On October 29, 2010, EJI won a unanimous ruling from a Florida Court of Appeal which concluded that juveniles convicted of attempted murder cannot be sentenced to life imprisonment without parole under the Eighth Amendment and Graham v. Florida. Ian Manuel was 13 when he was arrested and subsequently sentenced to two life sentences without parole for attempted murder. The Court ruled that Ian’s sentence is unconstitutional and that he must now be resentenced.
EJI took on Ian’s case and argued that it is cruel and unusual punishment to sentence a 13-year-old child to die in prison. While Ian’s case was pending on appeal, the United States Supreme Court decided in Graham v. Florida that, for most offenses, children cannot be sentenced to life imprisonment without parole.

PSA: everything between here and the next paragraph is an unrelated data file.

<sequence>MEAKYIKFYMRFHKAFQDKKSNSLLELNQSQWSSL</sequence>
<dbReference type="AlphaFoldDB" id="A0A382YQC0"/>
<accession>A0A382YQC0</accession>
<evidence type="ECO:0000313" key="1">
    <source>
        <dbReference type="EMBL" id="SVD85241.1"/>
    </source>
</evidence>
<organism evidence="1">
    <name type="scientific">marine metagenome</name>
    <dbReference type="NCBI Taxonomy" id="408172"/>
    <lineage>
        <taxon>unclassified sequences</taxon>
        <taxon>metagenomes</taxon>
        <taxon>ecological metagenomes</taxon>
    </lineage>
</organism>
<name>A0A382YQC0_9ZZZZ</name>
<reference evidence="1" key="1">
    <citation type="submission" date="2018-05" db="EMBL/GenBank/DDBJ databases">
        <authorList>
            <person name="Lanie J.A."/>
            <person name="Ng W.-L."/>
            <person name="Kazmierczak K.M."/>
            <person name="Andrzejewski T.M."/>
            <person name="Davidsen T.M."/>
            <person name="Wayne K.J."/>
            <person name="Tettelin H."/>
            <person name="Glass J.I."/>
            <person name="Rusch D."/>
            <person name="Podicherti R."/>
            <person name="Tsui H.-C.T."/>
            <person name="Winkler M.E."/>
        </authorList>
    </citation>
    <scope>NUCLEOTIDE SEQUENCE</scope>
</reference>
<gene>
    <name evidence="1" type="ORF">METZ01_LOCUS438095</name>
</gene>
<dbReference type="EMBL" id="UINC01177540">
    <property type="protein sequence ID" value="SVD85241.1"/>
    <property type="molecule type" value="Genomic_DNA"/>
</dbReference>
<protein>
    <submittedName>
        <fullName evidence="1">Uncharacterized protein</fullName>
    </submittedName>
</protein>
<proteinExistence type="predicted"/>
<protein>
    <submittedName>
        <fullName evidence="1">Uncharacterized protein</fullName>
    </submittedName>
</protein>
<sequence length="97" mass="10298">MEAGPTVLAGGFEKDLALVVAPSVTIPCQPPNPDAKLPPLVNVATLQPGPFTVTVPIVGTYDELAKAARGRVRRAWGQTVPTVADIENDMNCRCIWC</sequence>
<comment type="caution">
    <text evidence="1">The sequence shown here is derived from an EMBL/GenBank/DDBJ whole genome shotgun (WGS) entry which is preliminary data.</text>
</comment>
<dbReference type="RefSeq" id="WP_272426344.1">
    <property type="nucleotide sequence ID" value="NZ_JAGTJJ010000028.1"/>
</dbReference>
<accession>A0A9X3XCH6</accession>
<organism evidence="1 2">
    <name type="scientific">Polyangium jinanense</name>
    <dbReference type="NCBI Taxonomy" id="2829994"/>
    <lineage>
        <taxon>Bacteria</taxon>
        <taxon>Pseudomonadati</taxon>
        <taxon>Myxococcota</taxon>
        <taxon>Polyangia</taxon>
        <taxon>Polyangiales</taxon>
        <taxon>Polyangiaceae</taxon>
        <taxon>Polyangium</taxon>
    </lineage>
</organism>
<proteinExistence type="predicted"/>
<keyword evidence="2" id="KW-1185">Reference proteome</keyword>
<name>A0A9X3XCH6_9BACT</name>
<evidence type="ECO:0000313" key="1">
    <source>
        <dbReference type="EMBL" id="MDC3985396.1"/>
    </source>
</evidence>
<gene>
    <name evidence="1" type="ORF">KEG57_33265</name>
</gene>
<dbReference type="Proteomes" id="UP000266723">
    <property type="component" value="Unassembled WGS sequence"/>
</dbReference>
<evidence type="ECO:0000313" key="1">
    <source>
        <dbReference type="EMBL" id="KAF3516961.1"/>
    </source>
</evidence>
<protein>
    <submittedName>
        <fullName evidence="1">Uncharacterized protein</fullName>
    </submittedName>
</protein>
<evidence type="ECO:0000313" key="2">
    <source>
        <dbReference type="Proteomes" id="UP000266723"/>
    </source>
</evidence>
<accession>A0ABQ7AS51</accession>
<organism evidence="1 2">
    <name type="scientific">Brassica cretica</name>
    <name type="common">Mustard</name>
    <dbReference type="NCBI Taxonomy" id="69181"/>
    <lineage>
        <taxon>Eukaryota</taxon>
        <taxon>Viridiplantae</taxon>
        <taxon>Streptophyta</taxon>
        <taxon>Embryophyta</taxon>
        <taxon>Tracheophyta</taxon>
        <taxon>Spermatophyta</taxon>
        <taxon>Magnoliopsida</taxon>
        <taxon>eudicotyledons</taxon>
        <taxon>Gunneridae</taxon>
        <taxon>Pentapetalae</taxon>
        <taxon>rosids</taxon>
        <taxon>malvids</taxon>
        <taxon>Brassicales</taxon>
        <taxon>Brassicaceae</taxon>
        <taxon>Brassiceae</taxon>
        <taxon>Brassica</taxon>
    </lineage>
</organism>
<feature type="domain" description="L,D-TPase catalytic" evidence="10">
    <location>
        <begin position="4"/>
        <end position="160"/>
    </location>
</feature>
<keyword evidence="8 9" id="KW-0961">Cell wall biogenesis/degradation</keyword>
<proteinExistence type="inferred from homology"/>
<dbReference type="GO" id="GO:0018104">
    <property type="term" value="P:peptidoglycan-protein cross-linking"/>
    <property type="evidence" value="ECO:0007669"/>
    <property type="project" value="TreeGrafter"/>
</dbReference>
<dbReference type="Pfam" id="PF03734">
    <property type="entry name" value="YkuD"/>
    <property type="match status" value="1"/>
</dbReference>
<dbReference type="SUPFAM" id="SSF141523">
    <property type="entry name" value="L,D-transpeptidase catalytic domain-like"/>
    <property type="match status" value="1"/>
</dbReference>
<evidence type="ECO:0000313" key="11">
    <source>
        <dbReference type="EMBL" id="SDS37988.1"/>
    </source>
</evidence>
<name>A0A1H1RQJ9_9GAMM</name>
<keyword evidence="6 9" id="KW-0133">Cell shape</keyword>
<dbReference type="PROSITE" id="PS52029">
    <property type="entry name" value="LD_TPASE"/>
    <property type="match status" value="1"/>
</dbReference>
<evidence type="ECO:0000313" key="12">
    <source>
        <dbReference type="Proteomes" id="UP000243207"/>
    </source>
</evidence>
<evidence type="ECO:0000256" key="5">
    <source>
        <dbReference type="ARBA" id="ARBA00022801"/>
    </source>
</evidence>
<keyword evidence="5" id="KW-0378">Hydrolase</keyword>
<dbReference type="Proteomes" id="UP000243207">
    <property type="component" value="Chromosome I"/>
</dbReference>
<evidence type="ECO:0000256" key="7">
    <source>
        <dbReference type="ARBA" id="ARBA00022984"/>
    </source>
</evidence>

The State of Florida argued that Graham applies only to nonhomicide cases, and not to cases like Ian’s, because attempted murder is not a nonhomicide offense even though no one is killed.
The Florida appeals court rejected that argument, holding that “simple logic dictates that attempted murder is a nonhomicide offense because death, by definition, has not occurred.” The court concluded that “Graham‘s holding forbidding a sentence of life without parole for a juvenile nonhomicide offender applies to Mr. Manuel and requires us to vacate his life-without-parole sentences.”
When Ian Manuel was 13 years old, he was directed by older juveniles to commit a robbery. During the botched robbery attempt, a woman suffered a nonfatal gunshot wound. Ian turned himself in to the police and was charged as an adult with armed robbery and attempted murder.
Ian’s attorney instructed him to plead guilty and told him he would receive a 15-year sentence. Ian accepted responsibility for his actions and pleaded guilty but was sentenced to life imprisonment without possibility of parole. The victim has forgiven Ian and petitioned for his release.